The principle of indemnification, while paramount, is not the only consideration when the court is called on to make an order of costs; indeed, the principle has been called “outdated” since other functions may be served by a costs order, for example to encourage settlement, to prevent frivolous or vexations [sic] litigation and to discourage unnecessary steps.23 The indemnification principle was referred to as “outdated” in Fellowes, McNeil v. Kansa General International Insurance Co. (1997), 1997 CanLII 12208 (ON SC), 37 O.R. (3d) 464 (Gen. Div.), at p. 475. In this case the successful party was a law firm, one of whose partners had acted on its behalf. Traditionally, courts applying the principle of indemnification would allow an unrepresented litigant to tax disbursements only and not counsel fees, because the litigant could not be indemnified for counsel fees it had not paid. Macdonald J. held that the principle of indemnity remained a paramount consideration in costs matters generally, but was “outdated” in its application to a case of this nature. The court should also use costs awards so as to encourage settlement, to deter frivolous actions and defences, and to discourage unnecessary steps in the litigation. These purposes could be served by ordering costs in favour of a litigant who might not be entitled to them on the view that costs should be awarded purely for indemnification of the successful party.
24 Similarly, in Skidmore v. Blackmore (1995), 1995 CanLII 1537 (BC CA), 2 B.C.L.R. (3d) 201, the British Columbia Court of Appeal stated at para. 28 that “the view that costs are awarded solely to indemnify the successful litigant for legal fees and disbursements incurred is now outdated”. The court held that self-represented lay litigants should be allowed to tax legal fees, overruling its earlier decision in Kendall v. Hunt (No. 2) (1979), 1979 CanLII 763 (BC CA), 16 B.C.L.R. 295. This change in the common law was described by the court as an incremental one “when viewed in the larger context of the trend towards awarding costs to encourage or deter certain types of conduct, and not merely to indemnify the successful litigant” (para. 44).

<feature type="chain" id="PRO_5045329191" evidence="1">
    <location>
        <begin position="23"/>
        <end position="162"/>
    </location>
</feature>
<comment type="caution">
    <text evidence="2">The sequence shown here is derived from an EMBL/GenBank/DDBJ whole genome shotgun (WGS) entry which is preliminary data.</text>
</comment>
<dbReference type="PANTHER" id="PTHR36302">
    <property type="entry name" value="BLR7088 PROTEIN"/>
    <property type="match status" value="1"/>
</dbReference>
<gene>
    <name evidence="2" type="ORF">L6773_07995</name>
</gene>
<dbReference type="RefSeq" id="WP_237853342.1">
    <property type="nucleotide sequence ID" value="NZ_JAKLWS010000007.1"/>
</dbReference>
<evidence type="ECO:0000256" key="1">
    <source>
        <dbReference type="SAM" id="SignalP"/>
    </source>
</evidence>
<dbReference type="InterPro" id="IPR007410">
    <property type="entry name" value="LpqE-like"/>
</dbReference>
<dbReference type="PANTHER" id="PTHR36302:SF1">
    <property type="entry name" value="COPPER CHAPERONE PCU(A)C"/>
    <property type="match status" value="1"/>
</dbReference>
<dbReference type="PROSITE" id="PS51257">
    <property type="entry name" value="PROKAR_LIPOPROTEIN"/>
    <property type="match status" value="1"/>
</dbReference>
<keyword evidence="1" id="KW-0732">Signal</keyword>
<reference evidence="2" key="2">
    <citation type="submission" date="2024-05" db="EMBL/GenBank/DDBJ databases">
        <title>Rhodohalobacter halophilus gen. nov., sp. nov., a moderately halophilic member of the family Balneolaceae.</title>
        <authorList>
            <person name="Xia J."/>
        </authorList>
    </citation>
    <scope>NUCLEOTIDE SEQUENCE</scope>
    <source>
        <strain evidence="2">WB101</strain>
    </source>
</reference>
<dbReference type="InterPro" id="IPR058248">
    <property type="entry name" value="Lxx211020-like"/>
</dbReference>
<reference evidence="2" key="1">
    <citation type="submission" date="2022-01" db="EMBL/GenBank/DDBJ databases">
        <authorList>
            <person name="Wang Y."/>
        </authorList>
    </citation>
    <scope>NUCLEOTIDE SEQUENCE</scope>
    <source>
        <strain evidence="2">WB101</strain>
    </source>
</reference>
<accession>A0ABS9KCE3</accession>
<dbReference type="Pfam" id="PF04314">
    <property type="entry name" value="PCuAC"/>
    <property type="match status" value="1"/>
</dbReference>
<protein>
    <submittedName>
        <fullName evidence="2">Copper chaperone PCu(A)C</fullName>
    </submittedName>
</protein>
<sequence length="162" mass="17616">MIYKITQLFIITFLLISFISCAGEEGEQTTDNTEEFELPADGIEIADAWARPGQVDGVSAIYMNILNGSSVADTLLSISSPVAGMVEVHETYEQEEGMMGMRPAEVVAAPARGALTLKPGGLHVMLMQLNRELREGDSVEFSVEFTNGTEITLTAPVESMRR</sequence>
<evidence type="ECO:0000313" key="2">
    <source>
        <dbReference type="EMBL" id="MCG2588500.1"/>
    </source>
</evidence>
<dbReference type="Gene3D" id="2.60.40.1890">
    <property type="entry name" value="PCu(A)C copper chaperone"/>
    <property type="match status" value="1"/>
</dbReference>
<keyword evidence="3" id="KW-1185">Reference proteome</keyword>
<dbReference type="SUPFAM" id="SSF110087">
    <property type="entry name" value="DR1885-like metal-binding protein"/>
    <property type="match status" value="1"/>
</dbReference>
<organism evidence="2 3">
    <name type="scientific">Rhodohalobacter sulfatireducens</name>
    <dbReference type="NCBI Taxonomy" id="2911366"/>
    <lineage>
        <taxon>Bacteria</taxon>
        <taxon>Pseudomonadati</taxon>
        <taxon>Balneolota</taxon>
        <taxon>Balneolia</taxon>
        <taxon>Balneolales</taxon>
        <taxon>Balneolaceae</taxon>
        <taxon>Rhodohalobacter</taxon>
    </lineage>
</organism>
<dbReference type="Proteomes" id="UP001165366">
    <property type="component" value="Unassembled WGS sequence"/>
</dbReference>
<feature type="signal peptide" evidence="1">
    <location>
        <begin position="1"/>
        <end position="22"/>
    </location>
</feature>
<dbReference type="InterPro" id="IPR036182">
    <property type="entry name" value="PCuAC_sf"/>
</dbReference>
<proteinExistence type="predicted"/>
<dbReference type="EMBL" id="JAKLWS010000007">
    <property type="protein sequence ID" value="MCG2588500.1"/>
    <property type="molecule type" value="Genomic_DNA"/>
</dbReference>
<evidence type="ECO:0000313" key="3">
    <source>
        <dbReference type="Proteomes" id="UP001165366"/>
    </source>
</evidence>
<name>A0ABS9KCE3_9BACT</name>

25 As the Fellowes and Skidmore cases illustrate, modern costs rules accomplish various purposes in addition to the traditional objective of indemnification. An order as to costs may be designed to penalize a party who has refused a reasonable settlement offer; this policy has been codified in the rules of court of many provinces (see, e.g., Supreme Court of British Columbia Rules of Court, Rule 37(23) to 37(26); Ontario Rules of Civil Procedure, R.R.O. 1990, Reg. 194, Rule 49.10; Manitoba Queen’s Bench Rules, Man. Reg. 553/88, Rule 49.10). Costs can also be used to sanction behaviour that increases the duration and expense of litigation, or is otherwise unreasonable or vexatious. In short, it has become a routine matter for courts to employ the power to order costs as a tool in the furtherance of the efficient and orderly administration of justice.
26 Indeed, the traditional approach to costs can also be viewed as being animated by the broad concern to ensure that the justice system works fairly and efficiently. Because costs awards transfer some of the winner’s litigation expenses to the loser rather than leaving each party’s expenses where they fall (as is done in jurisdictions without costs rules), they act as a disincentive to those who might be tempted to harass others with meritless claims. And because they offset to some extent the outlays incurred by the winner, they make the legal system more accessible to litigants who seek to vindicate a legally sound position. These effects of the traditional rules can be connected to the court’s concern with overseeing its own process and ensuring that litigation is conducted in an efficient and just manner. In this sense it is a natural evolution in the law to recognize the related policy objectives that are served by the modern approach to costs.